VC-10 was one of the last long-range airliner
s developed in the United Kingdom
. A total of 54 were built, and operated by BOAC
, as well as several airlines in the more backwards portions of the former British Empire
, during the 1960's, 1970's, and early 1980's.
BOAC ordered the VC-10 with a request for an aircraft that could take off from short, high, hot runways in Africa and Asia, which would require thrust and lift proportions not found on any other aircraft at the time. Vickers accomplished this by building a narrowbody aircraft with four engines on the tail. In other words:
o o o o
However, the individual desires of Vickers and BOAC led to a major struggle over the design of the VC-10. Vickers wanted to make a larger and longer-range aircraft than what BOAC was requesting, to compete with the Boeing 707
and Douglas DC-8
in mainstream airline use. BOAC, on the other hand, wanted a high-performance aircraft that would suit its operations in out of the way places like Kenya
, and Iran
. In fact, BOAC expressly asked that the aircraft not
be designed with transatlantic
routes in mind. This made it seem rather useless to most other airlines, which placed orders for the VC-10's American rivals instead.
Somewhat paradoxically, the VC-10's first commercial flight with BOAC, in 1965, was from London to New York City. At any rate, BOAC cancelled many of its original orders for the VC-10 after its first deliveries, claiming that the aircraft wasn't making as much money as a 707 or DC-8 would. Once they purchased their first 707's, however, they realized that many Britons actually preferred flying on the VC-10: whether it was out of patriotism, or just because the VC-10 looked cooler, nobody can say.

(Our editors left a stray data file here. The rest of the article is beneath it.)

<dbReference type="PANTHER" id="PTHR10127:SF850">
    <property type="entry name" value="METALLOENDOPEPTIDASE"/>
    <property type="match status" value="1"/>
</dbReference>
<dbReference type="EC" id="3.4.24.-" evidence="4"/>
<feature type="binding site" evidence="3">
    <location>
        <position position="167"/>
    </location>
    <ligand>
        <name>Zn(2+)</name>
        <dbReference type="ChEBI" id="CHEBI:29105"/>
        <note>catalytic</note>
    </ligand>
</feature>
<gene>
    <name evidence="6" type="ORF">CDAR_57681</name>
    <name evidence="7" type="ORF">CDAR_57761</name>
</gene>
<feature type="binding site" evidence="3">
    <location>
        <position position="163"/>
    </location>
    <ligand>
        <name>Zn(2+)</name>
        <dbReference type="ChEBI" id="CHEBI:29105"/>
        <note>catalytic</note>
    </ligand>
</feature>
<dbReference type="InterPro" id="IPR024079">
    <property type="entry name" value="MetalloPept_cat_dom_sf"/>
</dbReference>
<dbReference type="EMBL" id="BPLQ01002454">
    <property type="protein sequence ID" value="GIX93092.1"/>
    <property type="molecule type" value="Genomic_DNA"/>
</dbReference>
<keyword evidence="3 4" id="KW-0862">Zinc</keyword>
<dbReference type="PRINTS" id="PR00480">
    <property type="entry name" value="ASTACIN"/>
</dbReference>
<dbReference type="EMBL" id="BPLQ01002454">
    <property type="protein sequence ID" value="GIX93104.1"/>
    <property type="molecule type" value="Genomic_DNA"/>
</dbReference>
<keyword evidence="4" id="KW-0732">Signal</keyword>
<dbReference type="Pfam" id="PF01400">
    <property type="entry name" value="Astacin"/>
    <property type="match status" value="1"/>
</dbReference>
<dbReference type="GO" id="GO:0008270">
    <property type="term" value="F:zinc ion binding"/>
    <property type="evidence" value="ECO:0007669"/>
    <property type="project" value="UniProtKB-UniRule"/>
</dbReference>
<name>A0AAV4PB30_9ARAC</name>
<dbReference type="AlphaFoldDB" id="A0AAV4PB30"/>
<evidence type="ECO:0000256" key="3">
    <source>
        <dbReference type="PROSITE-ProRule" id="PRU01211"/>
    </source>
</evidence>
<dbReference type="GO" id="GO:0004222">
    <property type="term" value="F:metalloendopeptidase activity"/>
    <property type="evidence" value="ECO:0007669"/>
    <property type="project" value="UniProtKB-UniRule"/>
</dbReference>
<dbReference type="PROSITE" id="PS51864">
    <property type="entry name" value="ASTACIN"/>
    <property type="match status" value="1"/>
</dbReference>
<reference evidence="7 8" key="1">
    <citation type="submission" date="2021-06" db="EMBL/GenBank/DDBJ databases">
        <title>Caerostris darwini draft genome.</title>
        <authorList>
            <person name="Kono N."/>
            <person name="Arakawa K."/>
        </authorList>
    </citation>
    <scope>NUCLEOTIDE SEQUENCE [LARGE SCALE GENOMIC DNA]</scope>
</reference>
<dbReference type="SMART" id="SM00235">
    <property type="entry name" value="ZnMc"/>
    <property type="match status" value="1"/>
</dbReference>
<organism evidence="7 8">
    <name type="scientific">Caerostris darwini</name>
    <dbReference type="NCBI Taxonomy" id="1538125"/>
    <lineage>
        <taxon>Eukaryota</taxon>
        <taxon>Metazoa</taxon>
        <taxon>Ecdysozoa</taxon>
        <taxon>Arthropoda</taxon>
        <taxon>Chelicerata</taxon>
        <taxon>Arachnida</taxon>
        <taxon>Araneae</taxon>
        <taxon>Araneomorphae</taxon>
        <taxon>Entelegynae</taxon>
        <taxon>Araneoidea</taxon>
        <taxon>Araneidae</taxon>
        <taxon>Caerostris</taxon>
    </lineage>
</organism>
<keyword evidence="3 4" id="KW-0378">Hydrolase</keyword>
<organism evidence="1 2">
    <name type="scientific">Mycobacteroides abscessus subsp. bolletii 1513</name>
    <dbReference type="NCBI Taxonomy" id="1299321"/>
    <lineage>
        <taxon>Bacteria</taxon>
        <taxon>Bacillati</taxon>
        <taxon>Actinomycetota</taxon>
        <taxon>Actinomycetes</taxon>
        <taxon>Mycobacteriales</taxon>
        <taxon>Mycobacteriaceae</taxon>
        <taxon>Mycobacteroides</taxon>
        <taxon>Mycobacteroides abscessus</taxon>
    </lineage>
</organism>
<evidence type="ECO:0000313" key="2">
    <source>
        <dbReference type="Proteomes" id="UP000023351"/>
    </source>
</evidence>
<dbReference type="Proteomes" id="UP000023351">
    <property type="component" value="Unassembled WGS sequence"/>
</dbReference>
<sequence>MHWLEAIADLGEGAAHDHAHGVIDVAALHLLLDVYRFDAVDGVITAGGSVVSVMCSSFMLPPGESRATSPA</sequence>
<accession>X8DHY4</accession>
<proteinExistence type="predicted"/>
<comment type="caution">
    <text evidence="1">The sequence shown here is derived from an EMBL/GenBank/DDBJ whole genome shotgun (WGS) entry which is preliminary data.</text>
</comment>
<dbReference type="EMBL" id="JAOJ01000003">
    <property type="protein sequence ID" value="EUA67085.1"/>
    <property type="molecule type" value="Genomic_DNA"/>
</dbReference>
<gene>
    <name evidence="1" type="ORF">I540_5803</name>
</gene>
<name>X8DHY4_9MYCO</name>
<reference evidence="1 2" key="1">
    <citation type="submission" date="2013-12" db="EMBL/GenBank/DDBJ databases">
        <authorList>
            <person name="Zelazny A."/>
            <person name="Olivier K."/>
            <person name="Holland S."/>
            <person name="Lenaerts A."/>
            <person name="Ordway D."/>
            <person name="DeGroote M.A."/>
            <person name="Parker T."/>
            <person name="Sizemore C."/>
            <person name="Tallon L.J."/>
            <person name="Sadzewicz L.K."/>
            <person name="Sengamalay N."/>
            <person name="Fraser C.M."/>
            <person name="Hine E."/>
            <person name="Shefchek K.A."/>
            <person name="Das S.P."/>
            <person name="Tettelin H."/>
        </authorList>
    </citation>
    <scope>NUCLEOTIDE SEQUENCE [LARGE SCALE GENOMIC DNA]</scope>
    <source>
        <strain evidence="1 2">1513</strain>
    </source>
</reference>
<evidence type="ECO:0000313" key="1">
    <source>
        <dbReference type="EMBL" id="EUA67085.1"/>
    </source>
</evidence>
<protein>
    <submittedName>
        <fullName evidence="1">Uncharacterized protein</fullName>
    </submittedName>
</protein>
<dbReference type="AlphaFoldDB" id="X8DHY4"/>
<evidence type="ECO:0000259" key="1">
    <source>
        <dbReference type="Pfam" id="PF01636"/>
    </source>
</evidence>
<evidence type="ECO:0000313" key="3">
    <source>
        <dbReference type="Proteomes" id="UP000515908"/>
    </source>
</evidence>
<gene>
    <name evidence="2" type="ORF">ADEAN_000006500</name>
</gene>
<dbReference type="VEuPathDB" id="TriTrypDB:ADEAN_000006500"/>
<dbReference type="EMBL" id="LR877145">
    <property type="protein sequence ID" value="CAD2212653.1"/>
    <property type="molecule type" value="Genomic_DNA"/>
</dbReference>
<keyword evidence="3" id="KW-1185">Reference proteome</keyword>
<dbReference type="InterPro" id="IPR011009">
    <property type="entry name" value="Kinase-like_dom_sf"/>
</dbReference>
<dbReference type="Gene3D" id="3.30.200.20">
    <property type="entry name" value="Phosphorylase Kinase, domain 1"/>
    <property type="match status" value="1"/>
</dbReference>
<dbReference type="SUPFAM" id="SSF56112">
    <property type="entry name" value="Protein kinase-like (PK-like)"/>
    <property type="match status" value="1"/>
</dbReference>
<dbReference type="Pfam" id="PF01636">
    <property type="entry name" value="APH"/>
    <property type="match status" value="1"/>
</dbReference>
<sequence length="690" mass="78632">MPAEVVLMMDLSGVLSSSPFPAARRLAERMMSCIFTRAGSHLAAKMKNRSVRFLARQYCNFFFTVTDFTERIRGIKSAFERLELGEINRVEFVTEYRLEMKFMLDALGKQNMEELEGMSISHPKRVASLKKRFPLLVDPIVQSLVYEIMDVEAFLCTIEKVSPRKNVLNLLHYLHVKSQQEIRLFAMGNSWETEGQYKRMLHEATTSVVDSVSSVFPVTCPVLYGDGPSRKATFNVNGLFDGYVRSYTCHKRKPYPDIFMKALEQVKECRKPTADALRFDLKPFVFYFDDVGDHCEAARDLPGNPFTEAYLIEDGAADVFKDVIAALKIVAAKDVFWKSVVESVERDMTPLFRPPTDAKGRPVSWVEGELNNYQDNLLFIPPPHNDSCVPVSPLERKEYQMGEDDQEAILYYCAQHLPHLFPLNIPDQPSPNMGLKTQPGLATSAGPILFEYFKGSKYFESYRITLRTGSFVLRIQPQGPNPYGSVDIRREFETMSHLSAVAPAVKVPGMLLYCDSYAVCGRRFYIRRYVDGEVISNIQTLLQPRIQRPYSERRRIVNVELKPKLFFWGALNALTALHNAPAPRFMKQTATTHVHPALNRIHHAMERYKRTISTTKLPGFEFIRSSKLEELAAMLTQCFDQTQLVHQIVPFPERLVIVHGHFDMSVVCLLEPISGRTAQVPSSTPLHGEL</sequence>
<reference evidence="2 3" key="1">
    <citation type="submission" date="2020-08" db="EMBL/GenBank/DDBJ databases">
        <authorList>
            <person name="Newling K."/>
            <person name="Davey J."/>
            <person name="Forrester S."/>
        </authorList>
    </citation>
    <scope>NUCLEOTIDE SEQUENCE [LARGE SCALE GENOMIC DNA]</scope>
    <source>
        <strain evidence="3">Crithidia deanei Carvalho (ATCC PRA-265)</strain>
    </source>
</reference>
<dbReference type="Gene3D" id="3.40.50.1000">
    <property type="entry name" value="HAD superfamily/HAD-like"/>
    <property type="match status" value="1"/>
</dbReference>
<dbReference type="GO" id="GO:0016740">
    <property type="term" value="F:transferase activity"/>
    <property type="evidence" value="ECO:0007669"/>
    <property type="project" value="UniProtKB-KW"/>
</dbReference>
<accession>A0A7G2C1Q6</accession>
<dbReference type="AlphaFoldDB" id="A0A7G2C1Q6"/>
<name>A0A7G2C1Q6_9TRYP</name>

One of the main problems with the VC-10 was that as it aged, its engines became obsolete. Many airlines kept their 707's and DC-8's flying well into the 1980's by refitting them with new turbofan engines: on the VC-10, this just couldn't be done.
The VC-10 was built in two models: a standard model, and a "Super VC-10" model with a 13-foot extension in the fuselage (Vickers originally wanted to make it 28 feet longer, but BOAC insisted on 13). Most of the standard models were sold to the Royal Air Force in the 1970's, and became tanker aircraft (the K-1, K-2, and K-3). British Airways kept the Super VC10's flying until 1981, when it sold its fleet to the RAF: they became known as the K-4. The RAF's VC-10 tankers are still flying today, although the British are currently looking for a replacement.
The USSR, incidentally, made a poor copy of the VC-10 called the Ilyushin Il-62, which flew intercontinental routes for Aeroflot, LOT, and other airlines in the Soviet bloc up until the early 90's. You can easily tell the two apart because the Il-62 has a long bullet-shaped pylon at the top of the tail.
Crusing speed: 605 mph (970 kph)
Range: 5,000 miles (8,100 km)
Capacity: 187 passengers
Length: 150 ft (49 m)
Wingspan: 130 ft (43 m)